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Ryan Wagner's Favorite All-Star Game Moment

Over almost 26 years of watching baseball, I have had many memories to hold onto. When thinking specifically about the MLB All-Star Game, there are many to choose from, whether it's Barry Bonds running out into centerfield to pick up Torii Hunter after Torii made one of his signature home run-stealing catches, or Ted Williams being brought onto the field at Fenway Park and the reactions of all the current legends of the game meeting possibly the game's greatest legend ever.

For a kid from Baltimore, however, there is one that sticks out. Cal Ripken Jr. was probably not an All-Star in his final season. He batted just .239 in 2001 and his days of winning two MVP awards and eight Silver Sluggers were behind him. But because of his reputation, Cal was a fixture at the Midsummer Classic, and 2001 was no exception. There were two events that year that will always stand out, simply because everyone in the country was paying special attention, knowing that this was the last time we would see the Iron Man take the field on that stage.

I have always thought of Alex Rodriguez as a tremendous ballplayer, but on that night in 2001, I thought of him more as a tremendous guy. Alex was the starting shortstop for the AL that season, but when they took the field in the top of the first, he allowed (more like shoved) Cal to take his spot at short, moving over to third base. Though Cal played third base for the final six years of his career, he will always be remembered as the guy who reinvented the shortstop position. Once Cal showed that a tall, muscular athlete could play that position, and play it extremely well, the doors were open for guys like Rodriguez, Garciaparra, and Jeter. Rodriguez has long said that Ripken was his idol, so being able to pay Cal this one last respect must have been a great feeling. And for everyone watching at home, seeing Cal back home at short was quite a thrill.

But Cal wasn't done. In his first at-bat, he reminded everyone why he would be revered as one of the best of his generation. Facing Chan Ho Park, and while most of the crowd in attendance were still on their feet and cheering, Cal hit a home run to left field. It was one final memory in what had been a long and storied All-Star career. That home run was one of two hits, and led to another accolade: All-Star Game MVP. Not a bad way to end a string of 19 consecutive All-Star Game appearances.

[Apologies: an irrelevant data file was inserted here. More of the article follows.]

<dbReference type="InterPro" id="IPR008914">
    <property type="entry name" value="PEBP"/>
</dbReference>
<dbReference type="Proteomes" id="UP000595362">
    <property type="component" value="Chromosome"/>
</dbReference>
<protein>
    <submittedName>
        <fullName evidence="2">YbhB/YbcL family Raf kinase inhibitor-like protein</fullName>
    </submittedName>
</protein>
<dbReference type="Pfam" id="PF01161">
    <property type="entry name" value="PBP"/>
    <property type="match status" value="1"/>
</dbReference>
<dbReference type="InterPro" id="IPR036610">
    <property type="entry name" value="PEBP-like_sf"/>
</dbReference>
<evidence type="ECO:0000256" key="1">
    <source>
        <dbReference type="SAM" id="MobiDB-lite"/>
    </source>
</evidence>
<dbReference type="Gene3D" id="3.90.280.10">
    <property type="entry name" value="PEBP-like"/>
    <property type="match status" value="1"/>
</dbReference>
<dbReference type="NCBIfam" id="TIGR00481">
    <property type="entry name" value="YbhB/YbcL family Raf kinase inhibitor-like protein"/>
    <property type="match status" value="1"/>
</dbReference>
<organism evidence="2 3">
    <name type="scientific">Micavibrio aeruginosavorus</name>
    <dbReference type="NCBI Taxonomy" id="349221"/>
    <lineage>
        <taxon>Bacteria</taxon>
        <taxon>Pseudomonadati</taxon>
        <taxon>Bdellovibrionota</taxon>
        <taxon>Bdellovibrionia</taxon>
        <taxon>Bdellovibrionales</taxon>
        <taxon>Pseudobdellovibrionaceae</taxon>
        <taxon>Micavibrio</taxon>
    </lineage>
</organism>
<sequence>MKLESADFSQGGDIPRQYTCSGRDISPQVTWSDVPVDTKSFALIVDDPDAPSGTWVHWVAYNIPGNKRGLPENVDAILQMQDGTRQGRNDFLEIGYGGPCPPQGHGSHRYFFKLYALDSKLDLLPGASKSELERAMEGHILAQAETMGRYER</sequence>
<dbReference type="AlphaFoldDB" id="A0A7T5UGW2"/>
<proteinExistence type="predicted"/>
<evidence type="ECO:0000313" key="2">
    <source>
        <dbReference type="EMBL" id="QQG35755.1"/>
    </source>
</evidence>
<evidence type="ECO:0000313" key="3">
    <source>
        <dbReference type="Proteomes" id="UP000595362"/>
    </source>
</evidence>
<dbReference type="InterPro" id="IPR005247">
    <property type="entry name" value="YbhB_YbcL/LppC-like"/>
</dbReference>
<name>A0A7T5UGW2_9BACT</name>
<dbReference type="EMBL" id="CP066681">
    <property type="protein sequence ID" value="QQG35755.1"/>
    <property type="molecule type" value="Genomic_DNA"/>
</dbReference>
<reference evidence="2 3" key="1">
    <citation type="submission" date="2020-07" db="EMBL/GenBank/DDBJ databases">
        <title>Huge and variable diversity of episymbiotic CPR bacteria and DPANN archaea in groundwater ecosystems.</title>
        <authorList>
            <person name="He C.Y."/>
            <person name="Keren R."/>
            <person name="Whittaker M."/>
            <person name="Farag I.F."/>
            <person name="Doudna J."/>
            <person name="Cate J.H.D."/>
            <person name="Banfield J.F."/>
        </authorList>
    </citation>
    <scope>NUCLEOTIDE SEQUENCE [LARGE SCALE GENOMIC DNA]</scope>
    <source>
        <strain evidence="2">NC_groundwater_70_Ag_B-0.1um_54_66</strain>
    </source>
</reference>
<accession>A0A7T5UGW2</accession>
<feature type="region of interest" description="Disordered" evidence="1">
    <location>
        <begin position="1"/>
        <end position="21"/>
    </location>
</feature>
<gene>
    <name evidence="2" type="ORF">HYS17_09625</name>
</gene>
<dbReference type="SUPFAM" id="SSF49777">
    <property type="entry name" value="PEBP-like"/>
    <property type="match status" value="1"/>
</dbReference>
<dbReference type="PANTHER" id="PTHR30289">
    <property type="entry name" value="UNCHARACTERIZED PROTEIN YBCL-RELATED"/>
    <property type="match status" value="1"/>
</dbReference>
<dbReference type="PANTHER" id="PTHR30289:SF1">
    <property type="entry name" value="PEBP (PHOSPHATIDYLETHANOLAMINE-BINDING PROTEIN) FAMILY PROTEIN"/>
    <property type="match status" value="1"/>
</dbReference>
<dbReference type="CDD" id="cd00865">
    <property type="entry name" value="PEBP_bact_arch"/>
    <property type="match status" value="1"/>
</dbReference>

I'm sure as I continue to watch baseball, I'll find many more memories to hold onto. But for that one day, our guy was number one. And that, above everything else, is my favorite All-Star Game moment.

Vote for your favorite All-Star Game moment by visiting Midsummer Classics.

Over almost 26 years of watching baseball, I have had many memories to hold onto. When thinking specifically about the MLB All-Star Game, there are many to choose from, whether it's Barry Bonds running out into centerfield to pick up Torii Hunter after Torii made one of his signature home run-stealing catches, or Ted Williams being brought onto the field at Fenway Park and the reactions of all the current legends of the game meeting possibly the game's greatest legend ever.

For a kid from Baltimore, however, there is one that sticks out. Cal Ripken Jr. was probably not an All-Star in his final season. He batted just .239 in 2001 and his days of winning two MVP awards and eight Silver Sluggers were behind him. But because of his reputation, Cal was a fixture at the Midsummer Classic, and 2001 was no exception. There were two events that year that will always stand out, simply because everyone in the country was paying special attention, knowing that this was the last time we would see the Iron Man take the field on that stage.

I have always thought of Alex Rodriguez as a tremendous ballplayer, but on that night in 2001, I thought of him more as a tremendous guy. Alex was the starting shortstop for the AL that season, but when they took the field in the top of the first, he allowed (more like shoved) Cal to take his spot at short, moving over to third base. Though Cal played third base for the final six years of his career, he will always be remembered as the guy who reinvented the shortstop position. Once Cal showed that a tall, muscular athlete could play that position, and play it extremely well, the doors were open for guys like Rodriguez, Garciaparra, and Jeter. Rodriguez has long said that Ripken was his idol, so being able to pay Cal this one last respect must have been a great feeling. And for everyone watching at home, seeing Cal back home at short was quite a thrill.

But Cal wasn't done. In his first at-bat, he reminded everyone why he would be revered as one of the best of his generation. Facing Chan Ho Park, and while most of the crowd in attendance were still on their feet and cheering, Cal hit a home run to left field. It was one final memory in what had been a long and storied All-Star career. That home run was one of two hits, and led to another accolade: All-Star Game MVP. Not a bad way to end a string of 19 consecutive All-Star Game appearances.

I'm sure as I continue to watch baseball, I'll find many more memories to hold onto. But for that one day, our guy was number one. And that, above everything else, is my favorite All-Star Game moment.

Vote for your favorite All-Star Game moment by visiting Midsummer Classics.

This story was not subject to the approval of Major League Baseball or its clubs.